English Idioms in Different Languages
Do you know what is really exciting about learning foreign languages? We’ll tell you: getting a chance to take a look at habitual and mundane things from a different angle, getting a new perspective, and getting in the shoes of people who think and speak differently. It’s like becoming a foreigner!
One of the easiest ways to take a glimpse at the mentality of other nations is to learn their sayings, proverbs, and idioms; and although the meaning of these idioms may be similar to English, the ways it is expressed can be really hilarious.
1. English: It’s all Greek to me.
Greek: Sounds like Chinese.
Chinese: Looks like chicken intestines.
Arabic: Am I speaking hindi?
German: I understood only the “trainstation.”
Danish: Sounds like a name of a Russian city.
2. English: It’s raining cats and dogs.
Icelandic: Fire and sulfur.
Greek: It’s raining with chair legs.
Serbian: Rain that kills mice.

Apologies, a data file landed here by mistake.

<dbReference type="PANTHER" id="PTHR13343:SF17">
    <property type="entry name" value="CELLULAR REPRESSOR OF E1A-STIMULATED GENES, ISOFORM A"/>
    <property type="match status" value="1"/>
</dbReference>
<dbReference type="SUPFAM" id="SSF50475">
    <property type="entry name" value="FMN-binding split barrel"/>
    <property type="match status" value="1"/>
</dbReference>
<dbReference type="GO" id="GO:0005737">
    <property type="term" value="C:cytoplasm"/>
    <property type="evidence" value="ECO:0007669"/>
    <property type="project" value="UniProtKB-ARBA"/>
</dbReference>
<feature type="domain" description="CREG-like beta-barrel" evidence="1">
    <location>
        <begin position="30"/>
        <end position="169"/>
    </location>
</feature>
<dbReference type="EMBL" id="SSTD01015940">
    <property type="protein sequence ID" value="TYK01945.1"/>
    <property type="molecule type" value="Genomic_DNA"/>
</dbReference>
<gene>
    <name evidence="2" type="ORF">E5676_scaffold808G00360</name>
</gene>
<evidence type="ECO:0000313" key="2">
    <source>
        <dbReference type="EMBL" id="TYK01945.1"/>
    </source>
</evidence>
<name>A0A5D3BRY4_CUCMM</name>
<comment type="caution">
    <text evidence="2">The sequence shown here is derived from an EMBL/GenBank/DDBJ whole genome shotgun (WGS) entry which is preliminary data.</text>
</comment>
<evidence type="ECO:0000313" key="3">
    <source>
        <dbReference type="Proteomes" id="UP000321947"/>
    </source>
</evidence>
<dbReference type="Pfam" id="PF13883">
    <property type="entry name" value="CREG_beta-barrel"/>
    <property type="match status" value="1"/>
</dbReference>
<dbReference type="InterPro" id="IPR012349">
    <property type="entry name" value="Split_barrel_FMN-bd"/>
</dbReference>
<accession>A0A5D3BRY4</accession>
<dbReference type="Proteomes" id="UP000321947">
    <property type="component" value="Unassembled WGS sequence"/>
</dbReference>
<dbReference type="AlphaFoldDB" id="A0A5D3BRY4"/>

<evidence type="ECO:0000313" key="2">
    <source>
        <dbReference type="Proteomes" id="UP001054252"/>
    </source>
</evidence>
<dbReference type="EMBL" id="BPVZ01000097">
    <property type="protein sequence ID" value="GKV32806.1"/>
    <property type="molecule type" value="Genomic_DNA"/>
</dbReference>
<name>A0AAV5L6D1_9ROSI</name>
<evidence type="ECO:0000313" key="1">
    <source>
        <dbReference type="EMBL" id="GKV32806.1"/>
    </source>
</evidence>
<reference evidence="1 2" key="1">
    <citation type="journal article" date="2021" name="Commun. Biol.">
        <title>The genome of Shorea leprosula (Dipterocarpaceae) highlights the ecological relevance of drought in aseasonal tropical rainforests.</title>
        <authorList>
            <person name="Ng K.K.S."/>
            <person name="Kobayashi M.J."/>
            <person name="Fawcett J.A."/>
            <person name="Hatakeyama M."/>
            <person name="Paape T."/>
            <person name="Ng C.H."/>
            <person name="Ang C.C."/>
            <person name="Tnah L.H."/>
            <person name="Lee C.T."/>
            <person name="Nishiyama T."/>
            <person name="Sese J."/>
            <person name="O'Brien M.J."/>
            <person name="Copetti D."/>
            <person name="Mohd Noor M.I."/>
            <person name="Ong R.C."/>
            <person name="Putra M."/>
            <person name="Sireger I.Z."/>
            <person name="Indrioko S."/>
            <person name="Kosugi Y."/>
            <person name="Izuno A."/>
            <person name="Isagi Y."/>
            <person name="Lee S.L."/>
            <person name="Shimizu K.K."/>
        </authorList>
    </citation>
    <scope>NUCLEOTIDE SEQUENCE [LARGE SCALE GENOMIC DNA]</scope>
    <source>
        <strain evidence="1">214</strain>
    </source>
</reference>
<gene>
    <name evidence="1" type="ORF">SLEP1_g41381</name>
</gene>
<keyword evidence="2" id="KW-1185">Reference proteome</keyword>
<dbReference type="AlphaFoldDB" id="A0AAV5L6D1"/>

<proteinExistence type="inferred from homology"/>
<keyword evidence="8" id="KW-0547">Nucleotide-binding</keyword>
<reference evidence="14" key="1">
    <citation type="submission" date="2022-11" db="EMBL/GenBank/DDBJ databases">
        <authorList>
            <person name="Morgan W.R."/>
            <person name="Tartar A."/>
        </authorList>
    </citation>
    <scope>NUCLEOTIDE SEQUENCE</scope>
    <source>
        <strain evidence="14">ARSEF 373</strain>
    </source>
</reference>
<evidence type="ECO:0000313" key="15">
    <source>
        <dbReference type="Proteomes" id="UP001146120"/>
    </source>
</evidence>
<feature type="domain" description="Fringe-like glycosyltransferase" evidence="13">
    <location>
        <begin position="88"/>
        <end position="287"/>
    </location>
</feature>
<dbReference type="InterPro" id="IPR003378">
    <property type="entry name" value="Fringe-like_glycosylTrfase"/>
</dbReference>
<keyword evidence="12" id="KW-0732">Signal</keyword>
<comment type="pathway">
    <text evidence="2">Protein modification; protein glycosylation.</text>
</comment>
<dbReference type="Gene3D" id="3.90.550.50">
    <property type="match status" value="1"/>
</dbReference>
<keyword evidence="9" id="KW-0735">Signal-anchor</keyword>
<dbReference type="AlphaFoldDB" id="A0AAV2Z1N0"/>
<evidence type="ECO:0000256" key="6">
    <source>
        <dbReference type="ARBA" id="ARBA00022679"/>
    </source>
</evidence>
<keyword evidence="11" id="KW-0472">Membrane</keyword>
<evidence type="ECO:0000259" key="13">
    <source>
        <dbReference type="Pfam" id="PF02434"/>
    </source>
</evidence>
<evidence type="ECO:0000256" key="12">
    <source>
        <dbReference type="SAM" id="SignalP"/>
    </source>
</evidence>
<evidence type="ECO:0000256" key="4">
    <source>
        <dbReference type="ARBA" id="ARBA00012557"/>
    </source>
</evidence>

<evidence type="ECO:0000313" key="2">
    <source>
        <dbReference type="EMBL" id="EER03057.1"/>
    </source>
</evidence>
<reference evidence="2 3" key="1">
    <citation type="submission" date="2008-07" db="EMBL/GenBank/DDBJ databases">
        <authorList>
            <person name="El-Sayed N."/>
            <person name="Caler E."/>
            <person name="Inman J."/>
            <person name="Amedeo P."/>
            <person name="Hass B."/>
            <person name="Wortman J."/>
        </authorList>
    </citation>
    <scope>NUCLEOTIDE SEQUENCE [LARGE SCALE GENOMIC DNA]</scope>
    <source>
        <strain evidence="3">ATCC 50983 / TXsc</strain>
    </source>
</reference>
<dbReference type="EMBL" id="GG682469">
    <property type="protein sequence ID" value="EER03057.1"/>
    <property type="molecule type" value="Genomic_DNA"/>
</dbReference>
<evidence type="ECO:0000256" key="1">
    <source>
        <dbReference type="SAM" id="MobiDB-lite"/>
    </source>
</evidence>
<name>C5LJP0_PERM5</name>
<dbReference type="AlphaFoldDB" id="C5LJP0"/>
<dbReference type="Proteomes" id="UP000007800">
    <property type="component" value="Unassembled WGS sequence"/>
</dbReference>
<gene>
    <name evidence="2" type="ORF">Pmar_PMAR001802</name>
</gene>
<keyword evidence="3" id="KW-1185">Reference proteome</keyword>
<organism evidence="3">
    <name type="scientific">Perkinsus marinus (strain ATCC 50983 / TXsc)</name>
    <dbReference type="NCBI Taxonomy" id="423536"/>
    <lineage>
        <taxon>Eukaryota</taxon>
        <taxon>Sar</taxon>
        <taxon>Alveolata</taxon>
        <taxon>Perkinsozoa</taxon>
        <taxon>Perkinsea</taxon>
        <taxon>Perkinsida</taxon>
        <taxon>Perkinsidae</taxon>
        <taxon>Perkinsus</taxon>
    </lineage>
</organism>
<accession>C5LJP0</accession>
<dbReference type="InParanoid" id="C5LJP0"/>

Thai: Rain that covers eyes and ears.
Japanese: It’s raining soil and sand.
3. English: When pigs fly.
Italian: When Easter is in May.
Ukrainian: When a flea sneezes.
Chinese: When the sun rises in the west.
Finnish: When hell freezes.
Croatian: In the day of Saint Nobody.
4. English: The lights are on, but no one is home.
Serbian: Hit by a wet sock.
Czech: With an extra gear in his head.
Estonian: Wooden head.
Indonesian: Shrimp brain.
Swedish: When he thinks he is not lucky.
5. English: As easy as falling off a log.
Chinese: As easy as turning your palm.
Hebrew: It can be done blindfolded.
French: As easy as putting a finger in your nose.
Japanese: Can be done before breakfast.
Korean: Can be done while lying on one’s back and eating rice cupcakes.
We do hope, you found out post funny and useful. Here is out presentation that will help you to broaden the vocabulary and a viewpoint.